More integration to tackle health inequalities in European kidney care

Experts unite to call for improved access to renal replacement therapy in Europe at the EKHA spring forum 2014.

No other subject elicits greater emotion than inequalities in access to healthcare as these deficits affect not only life expectancy but also quality of life. Access to renal replacement therapy perfectly illustrates the disparity that exists for European citizens when it comes to accessing care. There are two types of treatment for advanced kidney disease: 1/ Dialysis and 2/ transplantation. Dialysis does not offer the same improvement in quality of life as that of a kidney transplant, but access to transplantation differs greatly  between Member States, in part, due to different donor legislation. Unfortunately, access to renal replacement therapy also differs across borders mainly because of different health systems, and efforts to contain costs.

These inequalities in managing chronic kidney disease (CKD) are especially worrisome, given that today one in ten Europeans suffer from some degree of chronic kidney disease and experts predict an increase of 17% over the next decade. Prevention and awareness of CKD are crucial to revert this trend, but more work must be done to provide universal access to high quality kidney care, respecting patients’ choice.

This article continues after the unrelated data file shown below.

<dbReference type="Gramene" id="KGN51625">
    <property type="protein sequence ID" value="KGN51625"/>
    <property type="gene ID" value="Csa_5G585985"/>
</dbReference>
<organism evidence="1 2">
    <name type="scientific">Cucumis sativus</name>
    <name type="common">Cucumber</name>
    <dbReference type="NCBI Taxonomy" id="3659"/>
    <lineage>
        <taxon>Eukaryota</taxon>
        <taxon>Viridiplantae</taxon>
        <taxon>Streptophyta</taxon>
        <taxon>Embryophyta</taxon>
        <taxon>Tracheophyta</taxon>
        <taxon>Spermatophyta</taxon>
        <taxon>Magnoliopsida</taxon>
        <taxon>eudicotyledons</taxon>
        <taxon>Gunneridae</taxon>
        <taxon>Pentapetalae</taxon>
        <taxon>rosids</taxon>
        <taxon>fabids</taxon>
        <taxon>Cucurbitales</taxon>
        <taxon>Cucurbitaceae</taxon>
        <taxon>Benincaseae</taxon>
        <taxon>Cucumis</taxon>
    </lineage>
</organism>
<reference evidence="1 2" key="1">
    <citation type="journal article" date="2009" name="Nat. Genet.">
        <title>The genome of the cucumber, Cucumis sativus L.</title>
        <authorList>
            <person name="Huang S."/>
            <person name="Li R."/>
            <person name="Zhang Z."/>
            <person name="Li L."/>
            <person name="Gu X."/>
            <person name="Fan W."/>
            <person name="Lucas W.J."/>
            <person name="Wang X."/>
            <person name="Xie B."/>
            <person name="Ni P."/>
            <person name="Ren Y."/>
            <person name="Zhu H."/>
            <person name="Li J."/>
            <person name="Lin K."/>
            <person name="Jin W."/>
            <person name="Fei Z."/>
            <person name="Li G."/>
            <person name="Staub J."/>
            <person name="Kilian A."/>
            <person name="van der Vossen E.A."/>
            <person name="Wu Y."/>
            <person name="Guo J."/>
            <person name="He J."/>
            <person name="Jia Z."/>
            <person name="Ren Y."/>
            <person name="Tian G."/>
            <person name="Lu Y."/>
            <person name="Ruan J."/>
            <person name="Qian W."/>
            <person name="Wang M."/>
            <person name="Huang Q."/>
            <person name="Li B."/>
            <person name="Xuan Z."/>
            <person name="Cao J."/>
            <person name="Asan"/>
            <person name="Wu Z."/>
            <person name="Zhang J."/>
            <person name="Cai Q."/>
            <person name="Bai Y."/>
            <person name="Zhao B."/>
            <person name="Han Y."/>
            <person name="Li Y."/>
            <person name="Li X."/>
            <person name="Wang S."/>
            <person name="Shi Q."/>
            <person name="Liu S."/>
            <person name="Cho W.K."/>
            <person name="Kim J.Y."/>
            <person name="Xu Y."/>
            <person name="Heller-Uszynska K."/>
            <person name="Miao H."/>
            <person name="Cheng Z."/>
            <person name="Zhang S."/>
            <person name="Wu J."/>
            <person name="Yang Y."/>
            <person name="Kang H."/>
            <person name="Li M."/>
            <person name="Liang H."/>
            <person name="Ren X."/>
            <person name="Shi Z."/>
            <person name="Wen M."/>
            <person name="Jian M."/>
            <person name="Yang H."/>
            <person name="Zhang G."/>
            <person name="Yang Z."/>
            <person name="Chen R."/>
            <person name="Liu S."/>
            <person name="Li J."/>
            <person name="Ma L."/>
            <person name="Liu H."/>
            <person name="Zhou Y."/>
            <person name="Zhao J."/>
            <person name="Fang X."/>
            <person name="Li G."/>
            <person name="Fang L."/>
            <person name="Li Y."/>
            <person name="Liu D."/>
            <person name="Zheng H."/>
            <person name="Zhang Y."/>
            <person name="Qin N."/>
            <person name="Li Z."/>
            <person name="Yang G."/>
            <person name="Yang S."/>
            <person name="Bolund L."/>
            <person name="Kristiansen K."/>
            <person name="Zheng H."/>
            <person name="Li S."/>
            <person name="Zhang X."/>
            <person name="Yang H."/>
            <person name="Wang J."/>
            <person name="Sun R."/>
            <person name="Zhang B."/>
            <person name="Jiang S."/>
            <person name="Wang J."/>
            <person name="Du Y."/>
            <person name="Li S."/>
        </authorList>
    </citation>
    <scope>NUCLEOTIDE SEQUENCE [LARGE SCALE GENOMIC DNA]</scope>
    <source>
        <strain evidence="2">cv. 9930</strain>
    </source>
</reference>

The European Kidney Health Alliance (EKHA) together with the MEP Group for Kidney Health – led by MEP Mrs Zofija Mazej-Kukovič – brought all key stakeholders together yesterday evening in the European Parliament in Brussels, including patients, experts and policy makers to discuss the issues surrounding the provision of  kidney care. The aim of the EKHA spring forum was to unite all stakeholders involved to ensure a better understanding of the problem and to propose solutions.

Even if recognizing that the EU was supporting kidney health through research funding, experts agreed that there was a need for more EU integration in this field. Best practice guidelines and further integration of registry data seemed to many experts as the first steps towards stronger EU action.  

This edition of the EKHA Spring Forum had a clear focus on the national perspective. After all, access to therapy remains a Member States’ competency.  Therefore, the special guests of this edition were the representatives of Nephrology/ Transplant/ Dialysis Societies from Europe. The presentations were followed by a networking dinner at which experts from all over Europe shared their experiences and ideas on how to improve treatment of a disease affecting too many people to be ignored. 

This event was made possible thanks to the support of the industry, namely Baxter, Alexion, B. Braun, Amgen and Fresenius.


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